- Upper-body stretch. Stand facing a corner with your arms raised, hands flat against the walls, elbows at shoulder height. Place one foot ahead of the other. Bending your forward knee, exhale as you lean your body toward the corner. Keep your back straight and your chest and head up. You should feel a nice stretch across your chest. Hold this position for 20–30 seconds. Relax.
The back has three natural curves: a slight forward curve in the neck (cervical curve), a slight backward curve in the upper back (thoracic curve) and a slight forward curve in the low back (lumbar curve). When these curves are in proper alignment, the spine, shoulders, hips, knees, and ankles are in balance, and body weight is evenly distributed.
The payoff is less stress and strain on muscles, joints, and ligaments, and a reduced risk for back, neck, and shoulder pain. Some of the classic signs of poor posture are a potbelly, rounded shoulders, and a jutted-out neck and chin (known as a forward head position).
By standing up straight, you center your weight over your feet. This also helps you maintain correct form while exercising, which results in fewer injuries and greater gains. Your whole body will show you love when it’s able to move more efficiently.
Other ways you can improve your posture:
- Make posture checks throughout the day: keep your shoulders rolled back, your head held high and your spine as neutral as it can be.
- Strengthen your core. Consistently training the muscles around your spine and shoulders will make it easier to maintain a healthy posture.
- Make sure work surfaces are at a comfortable height for you, whether you’re sitting in front of a computer, making dinner, or eating a meal.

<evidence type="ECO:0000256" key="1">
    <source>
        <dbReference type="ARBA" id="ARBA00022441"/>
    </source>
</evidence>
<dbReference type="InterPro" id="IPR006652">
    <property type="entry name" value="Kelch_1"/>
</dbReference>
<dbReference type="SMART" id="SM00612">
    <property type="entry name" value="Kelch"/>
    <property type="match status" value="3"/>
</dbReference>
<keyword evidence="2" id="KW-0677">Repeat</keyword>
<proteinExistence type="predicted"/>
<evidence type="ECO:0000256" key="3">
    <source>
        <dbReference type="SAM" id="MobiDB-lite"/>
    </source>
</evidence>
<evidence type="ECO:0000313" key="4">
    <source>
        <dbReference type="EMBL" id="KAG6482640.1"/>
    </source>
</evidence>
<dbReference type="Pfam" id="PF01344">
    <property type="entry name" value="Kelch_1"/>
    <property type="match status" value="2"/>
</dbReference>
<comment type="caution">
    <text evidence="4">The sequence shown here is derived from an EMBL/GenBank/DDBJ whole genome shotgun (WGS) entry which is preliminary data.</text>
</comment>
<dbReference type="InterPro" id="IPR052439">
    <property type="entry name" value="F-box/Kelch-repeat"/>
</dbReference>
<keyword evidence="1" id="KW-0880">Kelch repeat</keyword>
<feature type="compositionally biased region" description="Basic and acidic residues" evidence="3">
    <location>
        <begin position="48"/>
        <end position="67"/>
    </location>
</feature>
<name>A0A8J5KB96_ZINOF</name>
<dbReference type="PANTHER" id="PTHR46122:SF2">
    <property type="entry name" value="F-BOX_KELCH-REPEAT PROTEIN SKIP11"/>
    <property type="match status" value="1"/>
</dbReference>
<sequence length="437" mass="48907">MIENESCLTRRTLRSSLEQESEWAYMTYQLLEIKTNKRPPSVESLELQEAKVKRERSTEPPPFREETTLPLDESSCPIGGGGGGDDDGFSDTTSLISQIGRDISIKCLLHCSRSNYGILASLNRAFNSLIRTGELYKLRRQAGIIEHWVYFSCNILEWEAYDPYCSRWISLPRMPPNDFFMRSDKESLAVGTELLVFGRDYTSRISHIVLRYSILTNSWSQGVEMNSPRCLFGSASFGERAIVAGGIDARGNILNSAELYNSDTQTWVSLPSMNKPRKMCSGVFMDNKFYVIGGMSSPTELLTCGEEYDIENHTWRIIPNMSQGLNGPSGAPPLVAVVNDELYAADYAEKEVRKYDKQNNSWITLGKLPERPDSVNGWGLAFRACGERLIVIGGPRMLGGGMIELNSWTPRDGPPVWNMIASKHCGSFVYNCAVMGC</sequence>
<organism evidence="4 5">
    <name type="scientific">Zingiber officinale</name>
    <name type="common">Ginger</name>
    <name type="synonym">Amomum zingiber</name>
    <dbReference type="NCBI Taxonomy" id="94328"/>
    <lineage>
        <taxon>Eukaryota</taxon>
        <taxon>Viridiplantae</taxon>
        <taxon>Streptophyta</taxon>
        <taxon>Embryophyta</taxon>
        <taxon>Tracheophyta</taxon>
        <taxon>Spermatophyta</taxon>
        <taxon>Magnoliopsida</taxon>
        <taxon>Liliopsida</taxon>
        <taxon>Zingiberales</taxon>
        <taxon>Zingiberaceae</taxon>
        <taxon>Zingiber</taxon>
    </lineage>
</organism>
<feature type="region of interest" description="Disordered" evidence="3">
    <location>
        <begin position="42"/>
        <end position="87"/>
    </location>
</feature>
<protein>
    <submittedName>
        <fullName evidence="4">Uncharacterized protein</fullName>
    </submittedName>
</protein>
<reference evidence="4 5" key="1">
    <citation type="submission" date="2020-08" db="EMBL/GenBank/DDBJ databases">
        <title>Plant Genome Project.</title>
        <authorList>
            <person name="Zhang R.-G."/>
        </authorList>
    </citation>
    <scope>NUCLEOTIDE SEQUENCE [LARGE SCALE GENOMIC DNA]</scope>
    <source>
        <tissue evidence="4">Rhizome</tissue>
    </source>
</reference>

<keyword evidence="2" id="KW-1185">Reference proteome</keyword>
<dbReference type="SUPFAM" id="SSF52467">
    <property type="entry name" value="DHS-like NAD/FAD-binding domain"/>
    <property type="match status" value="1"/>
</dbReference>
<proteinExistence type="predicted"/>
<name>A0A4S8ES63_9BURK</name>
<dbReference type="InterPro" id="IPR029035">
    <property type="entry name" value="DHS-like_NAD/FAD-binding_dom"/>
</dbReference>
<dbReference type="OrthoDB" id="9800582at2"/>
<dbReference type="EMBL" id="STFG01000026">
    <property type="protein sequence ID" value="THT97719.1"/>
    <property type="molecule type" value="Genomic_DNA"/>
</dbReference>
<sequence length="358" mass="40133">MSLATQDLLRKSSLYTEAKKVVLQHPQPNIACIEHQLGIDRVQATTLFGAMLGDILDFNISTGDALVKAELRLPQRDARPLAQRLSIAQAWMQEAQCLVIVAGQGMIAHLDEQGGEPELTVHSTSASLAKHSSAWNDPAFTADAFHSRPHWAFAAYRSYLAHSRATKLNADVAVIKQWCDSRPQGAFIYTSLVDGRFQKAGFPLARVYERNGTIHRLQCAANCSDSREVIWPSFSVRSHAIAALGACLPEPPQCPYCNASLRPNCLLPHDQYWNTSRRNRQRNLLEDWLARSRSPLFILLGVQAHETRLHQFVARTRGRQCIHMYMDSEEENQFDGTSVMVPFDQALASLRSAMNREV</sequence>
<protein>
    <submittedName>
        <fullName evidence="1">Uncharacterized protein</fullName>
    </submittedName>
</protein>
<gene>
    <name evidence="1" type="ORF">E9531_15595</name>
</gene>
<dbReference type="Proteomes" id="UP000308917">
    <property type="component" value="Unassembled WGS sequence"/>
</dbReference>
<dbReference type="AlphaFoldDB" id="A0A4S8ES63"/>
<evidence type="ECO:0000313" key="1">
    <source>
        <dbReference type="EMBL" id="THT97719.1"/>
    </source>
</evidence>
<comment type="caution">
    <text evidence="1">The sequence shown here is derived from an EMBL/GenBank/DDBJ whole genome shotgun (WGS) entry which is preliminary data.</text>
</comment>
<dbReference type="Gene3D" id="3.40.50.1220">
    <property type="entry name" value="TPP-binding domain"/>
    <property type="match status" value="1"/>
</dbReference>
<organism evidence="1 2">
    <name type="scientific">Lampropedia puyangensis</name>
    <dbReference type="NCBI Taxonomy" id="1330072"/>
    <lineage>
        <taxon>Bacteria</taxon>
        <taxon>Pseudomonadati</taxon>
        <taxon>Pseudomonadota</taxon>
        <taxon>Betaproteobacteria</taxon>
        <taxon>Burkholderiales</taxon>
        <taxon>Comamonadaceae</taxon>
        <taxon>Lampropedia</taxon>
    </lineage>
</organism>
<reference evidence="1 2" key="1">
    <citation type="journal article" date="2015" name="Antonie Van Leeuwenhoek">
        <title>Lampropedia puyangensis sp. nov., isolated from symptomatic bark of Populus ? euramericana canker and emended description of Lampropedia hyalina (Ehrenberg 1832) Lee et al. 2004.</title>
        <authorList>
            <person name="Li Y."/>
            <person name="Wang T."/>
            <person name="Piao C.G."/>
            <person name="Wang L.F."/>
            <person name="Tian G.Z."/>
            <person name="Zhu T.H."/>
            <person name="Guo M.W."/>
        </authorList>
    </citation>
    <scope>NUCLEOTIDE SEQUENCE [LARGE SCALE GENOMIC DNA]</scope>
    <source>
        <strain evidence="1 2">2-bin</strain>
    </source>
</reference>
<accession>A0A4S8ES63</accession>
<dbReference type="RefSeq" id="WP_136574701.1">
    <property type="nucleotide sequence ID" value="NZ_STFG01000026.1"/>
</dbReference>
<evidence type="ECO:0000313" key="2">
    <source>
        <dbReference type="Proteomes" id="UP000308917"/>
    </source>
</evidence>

- Exercise: Moving and stretching often will keep your muscles stimulated and your posture long. Exercises that are designed to strengthen your core muscles that support your spine result in a straighter body.
- Breathe: Practice deep breathing in a standing position a couple of times daily which requires you to stand taller.
- Sleep right: Make sure the pillow you use supports your head and neck. We recommend the Therapeutica formed pillow made to measure.
- Avoid text neck: Try holding your phone at eye level when texting and browsing.
- Visit your Chiropractor: is the best resource for keeping aligned, keeping up with routine visits, even when you aren’t in pain, will keep your back healthy and your posture on point.
Over time, imbalances can have a serious impact on the body, we can educate you further on the benefits and risks associated with bad posture, provide a few tips you can take action on today, and extend our hand to help you on your journey to achieving and maintaining good posture.
We want you to live a functional life that is fulfilled with more energy, positive attitude, better sleep, and less pain. Our goal is to ultimately empower our patients to maintain the healthiest way of living. With a bit of work, we can achieve optimal health together, no matter the age, ability or disability.
Call us. We are here to help!
The information is not intended to provide or be a substitute for professional medical advice, diagnosis, or treatment.
It is for informational purposes only.